Economic impact: Across all continents, the rapid melting of glaciers is generating adverse effects, including flooding and other glacier-related disasters. Mitigating these effects will necessitate substantial financial resources and coordinated intervention.

Scarcity of fresh water: At the current rate of global greenhouse gas emissions, which is expected to see temperatures increase by 2.5°-3°C by the end of the century, the volume of glaciers is forecast to decline anywhere from 55% to 75%. This means sharp reductions in freshwater supply in the immediate vicinity of 2050.

Increasing global warming: Glaciers play a significant role in reflecting and absorbing the heat on earth. This means that as glaciers keep on melting, temperatures all over the world will at the same rate keep on increasing.

Increased risk of natural disasters: The retreat of glaciers can significantly increase the risk of natural disasters such as landslides, rockfalls, and Glacial Lake Outburst Flood (GLOF).


Early warning system: An early warning system is needed for the likelihood of GLOF events.

Weather monitoring: Understanding precipitation patterns and snowmelt can help predict the risk of lake outburst.

Land-use planning: Avoiding development in flood-prone areas mitigates the potential for damage and loss of life.

Technological innovation: Investing in research and development of new technologies that address climate change challenges, such as carbon capture and storage, is essential for finding long-term solutions.

Greenhouse Gas emissions reduction: Implementing and strengthening policies that limit greenhouse gas emissions is paramount. This includes measures like carbon pricing, regulations on fossil fuel usage, and incentives for renewable energy adoption.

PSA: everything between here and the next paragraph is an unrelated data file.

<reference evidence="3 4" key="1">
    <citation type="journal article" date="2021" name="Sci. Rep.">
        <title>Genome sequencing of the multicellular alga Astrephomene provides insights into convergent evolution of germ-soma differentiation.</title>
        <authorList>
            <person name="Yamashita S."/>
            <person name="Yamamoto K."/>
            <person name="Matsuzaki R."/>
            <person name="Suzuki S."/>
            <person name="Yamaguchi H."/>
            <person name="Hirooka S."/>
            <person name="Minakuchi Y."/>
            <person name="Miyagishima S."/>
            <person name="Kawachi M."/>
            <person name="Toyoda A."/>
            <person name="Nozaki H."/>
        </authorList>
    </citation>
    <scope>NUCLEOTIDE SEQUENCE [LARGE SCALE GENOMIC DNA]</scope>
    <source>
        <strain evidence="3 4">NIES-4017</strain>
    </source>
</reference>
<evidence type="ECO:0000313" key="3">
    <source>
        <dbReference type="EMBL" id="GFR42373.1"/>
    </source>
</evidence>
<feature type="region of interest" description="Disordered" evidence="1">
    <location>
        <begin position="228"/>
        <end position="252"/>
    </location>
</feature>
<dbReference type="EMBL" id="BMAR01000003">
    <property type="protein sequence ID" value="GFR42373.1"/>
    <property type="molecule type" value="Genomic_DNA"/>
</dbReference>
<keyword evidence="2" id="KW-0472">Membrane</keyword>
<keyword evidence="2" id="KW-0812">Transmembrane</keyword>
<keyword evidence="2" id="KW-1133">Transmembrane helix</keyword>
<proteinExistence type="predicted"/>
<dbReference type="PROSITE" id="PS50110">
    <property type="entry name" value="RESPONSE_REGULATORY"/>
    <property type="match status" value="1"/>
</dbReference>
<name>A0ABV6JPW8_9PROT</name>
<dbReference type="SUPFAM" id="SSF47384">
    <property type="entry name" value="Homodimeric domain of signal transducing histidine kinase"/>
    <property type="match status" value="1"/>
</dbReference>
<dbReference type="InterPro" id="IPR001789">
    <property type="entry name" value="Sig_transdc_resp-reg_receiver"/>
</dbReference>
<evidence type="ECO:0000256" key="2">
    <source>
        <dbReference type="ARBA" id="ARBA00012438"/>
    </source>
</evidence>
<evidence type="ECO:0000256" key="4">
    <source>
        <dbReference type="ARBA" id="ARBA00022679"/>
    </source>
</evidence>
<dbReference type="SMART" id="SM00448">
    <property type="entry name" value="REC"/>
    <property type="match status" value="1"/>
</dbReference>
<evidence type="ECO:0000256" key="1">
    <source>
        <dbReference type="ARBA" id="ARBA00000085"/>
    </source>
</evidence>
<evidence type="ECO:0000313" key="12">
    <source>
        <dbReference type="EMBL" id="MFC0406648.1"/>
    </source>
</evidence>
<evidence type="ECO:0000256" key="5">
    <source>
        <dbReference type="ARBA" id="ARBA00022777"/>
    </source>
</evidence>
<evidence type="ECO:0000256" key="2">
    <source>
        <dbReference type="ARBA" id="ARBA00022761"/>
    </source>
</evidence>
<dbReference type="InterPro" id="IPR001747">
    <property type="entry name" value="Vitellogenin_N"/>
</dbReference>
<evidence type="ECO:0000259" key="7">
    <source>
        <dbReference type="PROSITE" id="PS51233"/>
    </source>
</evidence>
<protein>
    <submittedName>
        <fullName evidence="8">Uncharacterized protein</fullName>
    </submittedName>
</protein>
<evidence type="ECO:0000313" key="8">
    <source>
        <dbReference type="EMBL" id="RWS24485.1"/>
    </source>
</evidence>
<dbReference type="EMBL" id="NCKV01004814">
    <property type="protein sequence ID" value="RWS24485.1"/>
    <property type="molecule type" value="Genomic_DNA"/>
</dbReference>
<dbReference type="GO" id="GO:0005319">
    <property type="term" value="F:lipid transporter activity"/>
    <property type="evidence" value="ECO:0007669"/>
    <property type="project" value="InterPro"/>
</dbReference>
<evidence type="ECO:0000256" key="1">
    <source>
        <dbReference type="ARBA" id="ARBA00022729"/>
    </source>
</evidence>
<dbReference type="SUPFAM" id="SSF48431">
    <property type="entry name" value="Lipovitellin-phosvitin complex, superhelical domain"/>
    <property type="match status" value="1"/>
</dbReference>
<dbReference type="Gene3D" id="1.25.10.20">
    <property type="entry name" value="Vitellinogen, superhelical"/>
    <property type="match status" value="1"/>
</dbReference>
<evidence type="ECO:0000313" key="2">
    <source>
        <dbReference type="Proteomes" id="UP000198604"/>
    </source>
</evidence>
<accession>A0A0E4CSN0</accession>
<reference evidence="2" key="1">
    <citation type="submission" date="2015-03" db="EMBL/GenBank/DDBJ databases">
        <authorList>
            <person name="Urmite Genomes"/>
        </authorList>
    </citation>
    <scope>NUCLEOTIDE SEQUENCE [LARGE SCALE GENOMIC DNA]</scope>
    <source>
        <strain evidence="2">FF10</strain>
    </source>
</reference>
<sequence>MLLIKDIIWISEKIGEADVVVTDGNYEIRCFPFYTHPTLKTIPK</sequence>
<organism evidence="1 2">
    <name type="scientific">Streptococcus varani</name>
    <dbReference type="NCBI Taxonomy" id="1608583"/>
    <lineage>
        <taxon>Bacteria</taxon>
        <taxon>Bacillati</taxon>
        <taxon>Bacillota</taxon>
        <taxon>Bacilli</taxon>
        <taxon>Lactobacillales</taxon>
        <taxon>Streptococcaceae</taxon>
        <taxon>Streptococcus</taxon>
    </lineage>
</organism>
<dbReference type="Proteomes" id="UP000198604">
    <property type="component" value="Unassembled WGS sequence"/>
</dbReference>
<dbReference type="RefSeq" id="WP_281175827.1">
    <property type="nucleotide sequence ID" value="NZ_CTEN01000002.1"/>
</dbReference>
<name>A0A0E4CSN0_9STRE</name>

Transition to renewable energy: A rapid and decisive shift towards renewable energy sources, such as solar, wind, and geothermal, is essential to break free from dependence on fossil fuels.

Water resource management: Implementing efficient water management practices, including rainwater harvesting, groundwater recharge, and improved irrigation systems, can help communities adapt to water scarcity caused by glacial melt.

Reforestation: Planting new trees is one of the most effective ways to reduce atmospheric carbon dioxide (CO2) and limit global warming.

International agreements: International agreements like the Paris Agreement and the Montreal Protocol provide a framework for coordinated action to reduce carbon emissions and combat global warming. By working together, nations can share best practices, leverage resources, and achieve collective goals that benefit everyone.


Threats from contracting glaciers should be in the same category of risk as cyclones and earthquakes. Correspondingly, there is a need to make comprehensive risk assessments, map regions of vulnerability and commission infrastructure development with the highest standards of care.


Q) Dam failures are always catastrophic, especially on the downstream side, resulting in a colossal loss of life and property. Analyze the various causes of dam failures. Give two examples of large dam failures. (2023)


Q) Examine the main reasons behind the rapid melting of glaciers around the world. Also suggest some effective measures to combat glacier melting.

SOURCE: An icy warning: The Hindu Editorial on threats from contracting glaciers – The Hindu